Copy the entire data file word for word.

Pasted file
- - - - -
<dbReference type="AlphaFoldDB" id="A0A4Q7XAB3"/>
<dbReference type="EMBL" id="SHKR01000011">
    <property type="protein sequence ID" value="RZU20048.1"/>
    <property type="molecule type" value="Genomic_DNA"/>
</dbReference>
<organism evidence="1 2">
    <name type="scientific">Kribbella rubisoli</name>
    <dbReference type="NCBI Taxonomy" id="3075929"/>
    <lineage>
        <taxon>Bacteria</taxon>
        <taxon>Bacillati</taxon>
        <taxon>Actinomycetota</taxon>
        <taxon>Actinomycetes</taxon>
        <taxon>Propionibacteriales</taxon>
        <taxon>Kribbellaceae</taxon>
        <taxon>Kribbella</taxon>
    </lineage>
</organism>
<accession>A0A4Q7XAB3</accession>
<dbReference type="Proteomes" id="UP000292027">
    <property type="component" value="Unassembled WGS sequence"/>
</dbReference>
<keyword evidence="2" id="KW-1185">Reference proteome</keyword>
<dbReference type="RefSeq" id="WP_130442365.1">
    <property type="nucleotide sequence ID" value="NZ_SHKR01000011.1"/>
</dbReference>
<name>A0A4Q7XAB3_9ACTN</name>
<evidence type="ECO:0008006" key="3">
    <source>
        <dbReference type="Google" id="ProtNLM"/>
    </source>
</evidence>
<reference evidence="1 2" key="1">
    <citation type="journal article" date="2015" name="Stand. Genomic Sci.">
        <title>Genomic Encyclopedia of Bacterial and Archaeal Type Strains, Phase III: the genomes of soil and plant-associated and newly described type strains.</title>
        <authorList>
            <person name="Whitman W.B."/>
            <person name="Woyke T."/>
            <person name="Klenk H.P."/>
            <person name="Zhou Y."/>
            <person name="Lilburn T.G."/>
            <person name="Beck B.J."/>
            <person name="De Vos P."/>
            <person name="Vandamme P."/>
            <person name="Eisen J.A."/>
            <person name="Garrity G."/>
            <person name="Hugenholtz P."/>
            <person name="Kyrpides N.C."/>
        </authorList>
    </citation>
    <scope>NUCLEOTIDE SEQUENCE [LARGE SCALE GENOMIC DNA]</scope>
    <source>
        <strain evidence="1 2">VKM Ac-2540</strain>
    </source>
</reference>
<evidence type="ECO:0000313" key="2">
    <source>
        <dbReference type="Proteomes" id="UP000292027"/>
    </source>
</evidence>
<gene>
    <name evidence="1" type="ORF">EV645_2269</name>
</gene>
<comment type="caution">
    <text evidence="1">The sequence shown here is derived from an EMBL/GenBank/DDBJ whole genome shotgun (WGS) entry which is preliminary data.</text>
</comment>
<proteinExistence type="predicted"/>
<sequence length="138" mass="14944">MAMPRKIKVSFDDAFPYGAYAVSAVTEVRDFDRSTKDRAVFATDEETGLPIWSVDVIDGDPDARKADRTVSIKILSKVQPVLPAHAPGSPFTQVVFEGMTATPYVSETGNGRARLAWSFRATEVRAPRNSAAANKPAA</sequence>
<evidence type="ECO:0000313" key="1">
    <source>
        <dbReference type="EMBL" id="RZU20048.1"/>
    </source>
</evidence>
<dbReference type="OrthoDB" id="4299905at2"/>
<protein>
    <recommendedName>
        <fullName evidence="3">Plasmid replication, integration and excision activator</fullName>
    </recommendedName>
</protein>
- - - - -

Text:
<dbReference type="AlphaFoldDB" id="A0A4Q7XAB3"/>
<dbReference type="EMBL" id="SHKR01000011">
    <property type="protein sequence ID" value="RZU20048.1"/>
    <property type="molecule type" value="Genomic_DNA"/>
</dbReference>
<organism evidence="1 2">
    <name type="scientific">Kribbella rubisoli</name>
    <dbReference type="NCBI Taxonomy" id="3075929"/>
    <lineage>
        <taxon>Bacteria</taxon>
        <taxon>Bacillati</taxon>
        <taxon>Actinomycetota</taxon>
        <taxon>Actinomycetes</taxon>
        <taxon>Propionibacteriales</taxon>
        <taxon>Kribbellaceae</taxon>
        <taxon>Kribbella</taxon>
    </lineage>
</organism>
<accession>A0A4Q7XAB3</accession>
<dbReference type="Proteomes" id="UP000292027">
    <property type="component" value="Unassembled WGS sequence"/>
</dbReference>
<keyword evidence="2" id="KW-1185">Reference proteome</keyword>
<dbReference type="RefSeq" id="WP_130442365.1">
    <property type="nucleotide sequence ID" value="NZ_SHKR01000011.1"/>
</dbReference>
<name>A0A4Q7XAB3_9ACTN</name>
<evidence type="ECO:0008006" key="3">
    <source>
        <dbReference type="Google" id="ProtNLM"/>
    </source>
</evidence>
<reference evidence="1 2" key="1">
    <citation type="journal article" date="2015" name="Stand. Genomic Sci.">
        <title>Genomic Encyclopedia of Bacterial and Archaeal Type Strains, Phase III: the genomes of soil and plant-associated and newly described type strains.</title>
        <authorList>
            <person name="Whitman W.B."/>
            <person name="Woyke T."/>
            <person name="Klenk H.P."/>
            <person name="Zhou Y."/>
            <person name="Lilburn T.G."/>
            <person name="Beck B.J."/>
            <person name="De Vos P."/>
            <person name="Vandamme P."/>
            <person name="Eisen J.A."/>
            <person name="Garrity G."/>
            <person name="Hugenholtz P."/>
            <person name="Kyrpides N.C."/>
        </authorList>
    </citation>
    <scope>NUCLEOTIDE SEQUENCE [LARGE SCALE GENOMIC DNA]</scope>
    <source>
        <strain evidence="1 2">VKM Ac-2540</strain>
    </source>
</reference>
<evidence type="ECO:0000313" key="2">
    <source>
        <dbReference type="Proteomes" id="UP000292027"/>
    </source>
</evidence>
<gene>
    <name evidence="1" type="ORF">EV645_2269</name>
</gene>
<comment type="caution">
    <text evidence="1">The sequence shown here is derived from an EMBL/GenBank/DDBJ whole genome shotgun (WGS) entry which is preliminary data.</text>
</comment>
<proteinExistence type="predicted"/>
<sequence length="138" mass="14944">MAMPRKIKVSFDDAFPYGAYAVSAVTEVRDFDRSTKDRAVFATDEETGLPIWSVDVIDGDPDARKADRTVSIKILSKVQPVLPAHAPGSPFTQVVFEGMTATPYVSETGNGRARLAWSFRATEVRAPRNSAAANKPAA</sequence>
<evidence type="ECO:0000313" key="1">
    <source>
        <dbReference type="EMBL" id="RZU20048.1"/>
    </source>
</evidence>
<dbReference type="OrthoDB" id="4299905at2"/>
<protein>
    <recommendedName>
        <fullName evidence="3">Plasmid replication, integration and excision activator</fullName>
    </recommendedName>
</protein>